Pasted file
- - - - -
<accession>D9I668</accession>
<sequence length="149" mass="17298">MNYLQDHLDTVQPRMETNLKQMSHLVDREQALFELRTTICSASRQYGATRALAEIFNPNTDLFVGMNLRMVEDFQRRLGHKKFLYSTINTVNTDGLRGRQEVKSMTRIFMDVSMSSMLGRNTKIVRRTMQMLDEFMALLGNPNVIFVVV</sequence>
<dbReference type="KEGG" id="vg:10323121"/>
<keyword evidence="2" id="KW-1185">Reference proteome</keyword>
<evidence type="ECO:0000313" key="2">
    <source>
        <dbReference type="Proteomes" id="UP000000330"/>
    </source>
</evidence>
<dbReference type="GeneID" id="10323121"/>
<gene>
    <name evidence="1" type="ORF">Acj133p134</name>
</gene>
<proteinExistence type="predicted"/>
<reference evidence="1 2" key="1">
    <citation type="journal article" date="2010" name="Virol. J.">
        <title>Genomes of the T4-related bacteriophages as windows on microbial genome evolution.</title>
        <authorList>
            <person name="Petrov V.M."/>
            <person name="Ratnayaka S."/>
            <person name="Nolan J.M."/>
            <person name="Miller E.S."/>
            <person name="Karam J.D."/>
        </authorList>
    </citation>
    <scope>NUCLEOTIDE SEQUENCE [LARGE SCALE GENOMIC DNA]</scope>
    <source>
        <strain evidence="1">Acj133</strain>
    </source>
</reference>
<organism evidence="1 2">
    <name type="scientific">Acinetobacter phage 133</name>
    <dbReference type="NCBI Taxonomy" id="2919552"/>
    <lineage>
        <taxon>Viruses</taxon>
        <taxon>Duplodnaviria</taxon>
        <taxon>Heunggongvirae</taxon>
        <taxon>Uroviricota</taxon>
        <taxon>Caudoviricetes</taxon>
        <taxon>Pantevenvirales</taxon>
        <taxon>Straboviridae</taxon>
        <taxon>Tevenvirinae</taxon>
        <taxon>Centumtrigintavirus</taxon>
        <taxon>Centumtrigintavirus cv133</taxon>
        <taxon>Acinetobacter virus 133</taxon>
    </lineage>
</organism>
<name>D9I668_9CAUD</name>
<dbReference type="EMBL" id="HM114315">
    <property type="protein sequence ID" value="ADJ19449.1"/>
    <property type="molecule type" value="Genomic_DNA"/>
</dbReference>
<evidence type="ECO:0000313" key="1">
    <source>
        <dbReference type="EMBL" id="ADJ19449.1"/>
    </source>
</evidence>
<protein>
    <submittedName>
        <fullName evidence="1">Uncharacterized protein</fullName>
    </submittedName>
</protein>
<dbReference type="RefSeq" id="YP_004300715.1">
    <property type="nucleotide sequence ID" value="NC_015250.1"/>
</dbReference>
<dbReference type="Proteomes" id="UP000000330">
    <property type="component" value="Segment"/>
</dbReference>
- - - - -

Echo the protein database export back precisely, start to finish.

<accession>D9I668</accession>
<sequence length="149" mass="17298">MNYLQDHLDTVQPRMETNLKQMSHLVDREQALFELRTTICSASRQYGATRALAEIFNPNTDLFVGMNLRMVEDFQRRLGHKKFLYSTINTVNTDGLRGRQEVKSMTRIFMDVSMSSMLGRNTKIVRRTMQMLDEFMALLGNPNVIFVVV</sequence>
<dbReference type="KEGG" id="vg:10323121"/>
<keyword evidence="2" id="KW-1185">Reference proteome</keyword>
<evidence type="ECO:0000313" key="2">
    <source>
        <dbReference type="Proteomes" id="UP000000330"/>
    </source>
</evidence>
<dbReference type="GeneID" id="10323121"/>
<gene>
    <name evidence="1" type="ORF">Acj133p134</name>
</gene>
<proteinExistence type="predicted"/>
<reference evidence="1 2" key="1">
    <citation type="journal article" date="2010" name="Virol. J.">
        <title>Genomes of the T4-related bacteriophages as windows on microbial genome evolution.</title>
        <authorList>
            <person name="Petrov V.M."/>
            <person name="Ratnayaka S."/>
            <person name="Nolan J.M."/>
            <person name="Miller E.S."/>
            <person name="Karam J.D."/>
        </authorList>
    </citation>
    <scope>NUCLEOTIDE SEQUENCE [LARGE SCALE GENOMIC DNA]</scope>
    <source>
        <strain evidence="1">Acj133</strain>
    </source>
</reference>
<organism evidence="1 2">
    <name type="scientific">Acinetobacter phage 133</name>
    <dbReference type="NCBI Taxonomy" id="2919552"/>
    <lineage>
        <taxon>Viruses</taxon>
        <taxon>Duplodnaviria</taxon>
        <taxon>Heunggongvirae</taxon>
        <taxon>Uroviricota</taxon>
        <taxon>Caudoviricetes</taxon>
        <taxon>Pantevenvirales</taxon>
        <taxon>Straboviridae</taxon>
        <taxon>Tevenvirinae</taxon>
        <taxon>Centumtrigintavirus</taxon>
        <taxon>Centumtrigintavirus cv133</taxon>
        <taxon>Acinetobacter virus 133</taxon>
    </lineage>
</organism>
<name>D9I668_9CAUD</name>
<dbReference type="EMBL" id="HM114315">
    <property type="protein sequence ID" value="ADJ19449.1"/>
    <property type="molecule type" value="Genomic_DNA"/>
</dbReference>
<evidence type="ECO:0000313" key="1">
    <source>
        <dbReference type="EMBL" id="ADJ19449.1"/>
    </source>
</evidence>
<protein>
    <submittedName>
        <fullName evidence="1">Uncharacterized protein</fullName>
    </submittedName>
</protein>
<dbReference type="RefSeq" id="YP_004300715.1">
    <property type="nucleotide sequence ID" value="NC_015250.1"/>
</dbReference>
<dbReference type="Proteomes" id="UP000000330">
    <property type="component" value="Segment"/>
</dbReference>